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College Students' Opinions of U.S. Farm-Raised Catfish


  • Hanson, Terrill R.
  • Rose, Patrick


A survey focusing on factors related to consumption of fish and seafood, including catfish, and targeted at college-aged students was developed and administered in conjunction with Auburn University's Earth Day dining promotion. Six hundred forty completed surveys were obtained over two days in April, 2012. Findings suggest that students had an overall positive opinion toward catfish, citing enjoyment of flavor (44 percent), better texture (38 percent), less expensive (43 percent), and greater availability in the area (52 percent) than other seafood choices as reasons to consume catfish. Twenty-seven percent of respondents consumed catfish at least once a month. Student non-consumers indicated a dislike of taste, texture, and/or smell (54 percent) as their reason for non-consumption. Factors that would increase catfish consumption included having local Alabama farm-raised catfish products available (48 percent), lower price (56 percent), and if they thought catfish had greater nutritional value compared to other fish products (40 percent. Students also believe that they would be more likely to consume catfish products that are locally grown (34 percent) and farm-raised (28 percent). When students eat catfish, 23 percent "always" or "frequently" cook it at home or enjoy it at a sit-down restaurant (23 percent). Sixty-nine percent of students preferred carfish fried, 46 percent preferred it grilled, and 18 percent preferred it baked. Environmental and sustainability concerns were important to 21 percent, who would increase consumption because catfish are grown in ecofriendly ways. Overall results suggest development of consumer -oriented products that address young adults' preferences for locally grown, environmentally friendly, easy-to-access, and easy to prepare catfish dishes.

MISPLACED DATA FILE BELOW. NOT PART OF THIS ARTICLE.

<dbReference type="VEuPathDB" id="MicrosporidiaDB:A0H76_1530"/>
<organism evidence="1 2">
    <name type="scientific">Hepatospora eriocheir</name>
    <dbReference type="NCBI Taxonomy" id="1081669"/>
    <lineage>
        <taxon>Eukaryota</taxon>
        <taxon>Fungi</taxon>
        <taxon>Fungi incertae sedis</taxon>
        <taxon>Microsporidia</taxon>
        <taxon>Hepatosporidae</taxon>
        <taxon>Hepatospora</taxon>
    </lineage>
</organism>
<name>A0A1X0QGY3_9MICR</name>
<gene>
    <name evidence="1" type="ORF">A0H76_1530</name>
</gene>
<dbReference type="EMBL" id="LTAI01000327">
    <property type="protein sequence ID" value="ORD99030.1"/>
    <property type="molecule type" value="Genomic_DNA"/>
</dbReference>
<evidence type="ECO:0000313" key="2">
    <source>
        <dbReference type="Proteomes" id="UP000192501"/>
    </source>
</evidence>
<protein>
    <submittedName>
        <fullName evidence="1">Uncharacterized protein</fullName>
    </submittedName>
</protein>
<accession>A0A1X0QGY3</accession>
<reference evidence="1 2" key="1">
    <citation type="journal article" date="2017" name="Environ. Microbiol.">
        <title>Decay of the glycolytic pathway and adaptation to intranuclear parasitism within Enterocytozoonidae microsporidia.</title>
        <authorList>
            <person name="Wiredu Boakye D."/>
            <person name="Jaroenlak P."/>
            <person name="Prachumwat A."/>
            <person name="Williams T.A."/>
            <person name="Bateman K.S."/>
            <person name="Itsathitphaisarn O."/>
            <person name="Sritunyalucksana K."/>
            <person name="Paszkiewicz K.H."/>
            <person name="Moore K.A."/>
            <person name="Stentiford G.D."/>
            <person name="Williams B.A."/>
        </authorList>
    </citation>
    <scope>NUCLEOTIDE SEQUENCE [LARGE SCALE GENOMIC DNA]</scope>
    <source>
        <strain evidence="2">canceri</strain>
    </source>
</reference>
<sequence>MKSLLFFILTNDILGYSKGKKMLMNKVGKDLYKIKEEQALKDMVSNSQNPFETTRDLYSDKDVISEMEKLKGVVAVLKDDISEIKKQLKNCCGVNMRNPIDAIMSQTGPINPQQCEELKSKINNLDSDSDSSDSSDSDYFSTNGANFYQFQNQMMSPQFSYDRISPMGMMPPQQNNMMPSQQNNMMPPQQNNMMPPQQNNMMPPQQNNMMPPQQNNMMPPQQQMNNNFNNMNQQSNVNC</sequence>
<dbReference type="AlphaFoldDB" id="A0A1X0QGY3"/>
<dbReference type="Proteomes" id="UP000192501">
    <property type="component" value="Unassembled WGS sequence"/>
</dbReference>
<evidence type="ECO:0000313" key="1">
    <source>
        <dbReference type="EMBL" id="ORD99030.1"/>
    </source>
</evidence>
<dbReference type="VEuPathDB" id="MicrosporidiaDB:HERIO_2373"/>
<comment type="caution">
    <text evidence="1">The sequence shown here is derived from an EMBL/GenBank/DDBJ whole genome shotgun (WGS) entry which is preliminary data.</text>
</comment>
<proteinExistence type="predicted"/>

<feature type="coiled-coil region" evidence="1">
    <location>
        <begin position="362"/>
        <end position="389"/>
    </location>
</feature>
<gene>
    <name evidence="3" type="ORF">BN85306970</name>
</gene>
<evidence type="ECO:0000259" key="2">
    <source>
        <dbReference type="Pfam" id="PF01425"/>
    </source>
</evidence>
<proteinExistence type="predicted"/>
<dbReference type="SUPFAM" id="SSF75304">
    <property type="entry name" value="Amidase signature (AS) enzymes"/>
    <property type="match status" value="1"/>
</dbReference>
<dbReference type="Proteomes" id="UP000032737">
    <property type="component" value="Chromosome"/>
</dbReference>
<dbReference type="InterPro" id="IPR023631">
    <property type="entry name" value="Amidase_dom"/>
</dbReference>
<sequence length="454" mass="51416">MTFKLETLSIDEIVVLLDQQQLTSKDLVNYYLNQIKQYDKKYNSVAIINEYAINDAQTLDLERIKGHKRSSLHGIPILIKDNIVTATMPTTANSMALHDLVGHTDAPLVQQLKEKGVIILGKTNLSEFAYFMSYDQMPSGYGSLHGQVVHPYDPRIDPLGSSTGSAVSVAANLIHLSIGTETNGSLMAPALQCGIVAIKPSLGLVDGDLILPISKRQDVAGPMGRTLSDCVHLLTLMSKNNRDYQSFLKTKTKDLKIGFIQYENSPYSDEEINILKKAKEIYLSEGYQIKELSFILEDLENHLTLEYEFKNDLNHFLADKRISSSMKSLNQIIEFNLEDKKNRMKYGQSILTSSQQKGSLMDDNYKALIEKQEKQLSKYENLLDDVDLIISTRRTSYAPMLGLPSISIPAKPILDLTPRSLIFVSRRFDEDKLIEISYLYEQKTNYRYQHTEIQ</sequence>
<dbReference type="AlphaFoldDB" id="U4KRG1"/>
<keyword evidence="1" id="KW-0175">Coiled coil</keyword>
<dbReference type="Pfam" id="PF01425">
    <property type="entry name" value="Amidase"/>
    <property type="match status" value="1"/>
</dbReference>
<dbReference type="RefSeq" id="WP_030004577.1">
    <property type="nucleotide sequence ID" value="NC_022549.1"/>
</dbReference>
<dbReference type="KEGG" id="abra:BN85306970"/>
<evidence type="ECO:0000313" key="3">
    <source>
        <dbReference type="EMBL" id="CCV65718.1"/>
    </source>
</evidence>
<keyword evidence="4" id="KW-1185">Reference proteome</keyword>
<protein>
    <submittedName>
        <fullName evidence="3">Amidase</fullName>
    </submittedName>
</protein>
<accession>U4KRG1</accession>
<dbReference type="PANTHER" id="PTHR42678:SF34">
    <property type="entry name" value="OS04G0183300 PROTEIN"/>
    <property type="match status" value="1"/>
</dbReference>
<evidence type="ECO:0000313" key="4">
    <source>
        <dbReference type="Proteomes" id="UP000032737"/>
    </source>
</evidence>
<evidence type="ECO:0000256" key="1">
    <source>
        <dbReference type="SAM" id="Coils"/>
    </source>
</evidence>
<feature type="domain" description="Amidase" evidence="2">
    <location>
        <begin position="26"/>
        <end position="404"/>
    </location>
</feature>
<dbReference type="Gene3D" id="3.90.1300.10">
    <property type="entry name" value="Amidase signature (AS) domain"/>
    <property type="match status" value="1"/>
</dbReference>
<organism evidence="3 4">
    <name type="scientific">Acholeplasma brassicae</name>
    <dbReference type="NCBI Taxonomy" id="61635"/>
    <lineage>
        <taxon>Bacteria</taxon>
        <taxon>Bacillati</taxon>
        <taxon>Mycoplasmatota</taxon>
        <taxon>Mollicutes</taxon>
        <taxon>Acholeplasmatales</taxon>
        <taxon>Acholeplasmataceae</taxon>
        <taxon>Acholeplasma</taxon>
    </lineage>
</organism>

Suggested Citation

  • Hanson, Terrill R. & Rose, Patrick, 2011. "College Students' Opinions of U.S. Farm-Raised Catfish," Journal of Food Distribution Research, Food Distribution Research Society, vol. 42(1), March.
  • Handle: RePEc:ags:jlofdr:139297

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    References listed on IDEAS

    1. Kathleen Segerson, 1999. "Mandatory versus voluntary approaches to food safety," Agribusiness, John Wiley & Sons, Ltd., vol. 15(1), pages 53-70.
    2. Caswell, Julie A., 1998. "Valuing the benefits and costs of improved food safety and nutrition," Australian Journal of Agricultural and Resource Economics, Australian Agricultural and Resource Economics Society, vol. 42(4), December.
    3. Nakamura, Masao & Takahashi, Takuya & Vertinsky, Ilan, 2001. "Why Japanese Firms Choose to Certify: A Study of Managerial Responses to Environmental Issues," Journal of Environmental Economics and Management, Elsevier, vol. 42(1), pages 23-52, July.
    4. Starbird, S. Andrew, 2000. "Designing Food Safety Regulations: The Effect Of Inspection Policy And Penalties For Noncompliance On Food Processor Behavior," Journal of Agricultural and Resource Economics, Western Agricultural Economics Association, vol. 25(02), December.
    5. repec:oup:revage:v:28:y:2006:i:4:p:494-514. is not listed on IDEAS
    6. Liu, Huanan & Hobbs, Jill E. & Kerr, William A., 2008. "Food Safety Incidents, Collateral Damage and Trade Policy Responses: China-Canada Agri-Food Trade," Working Papers 43463, Canadian Agricultural Trade Policy Research Network.
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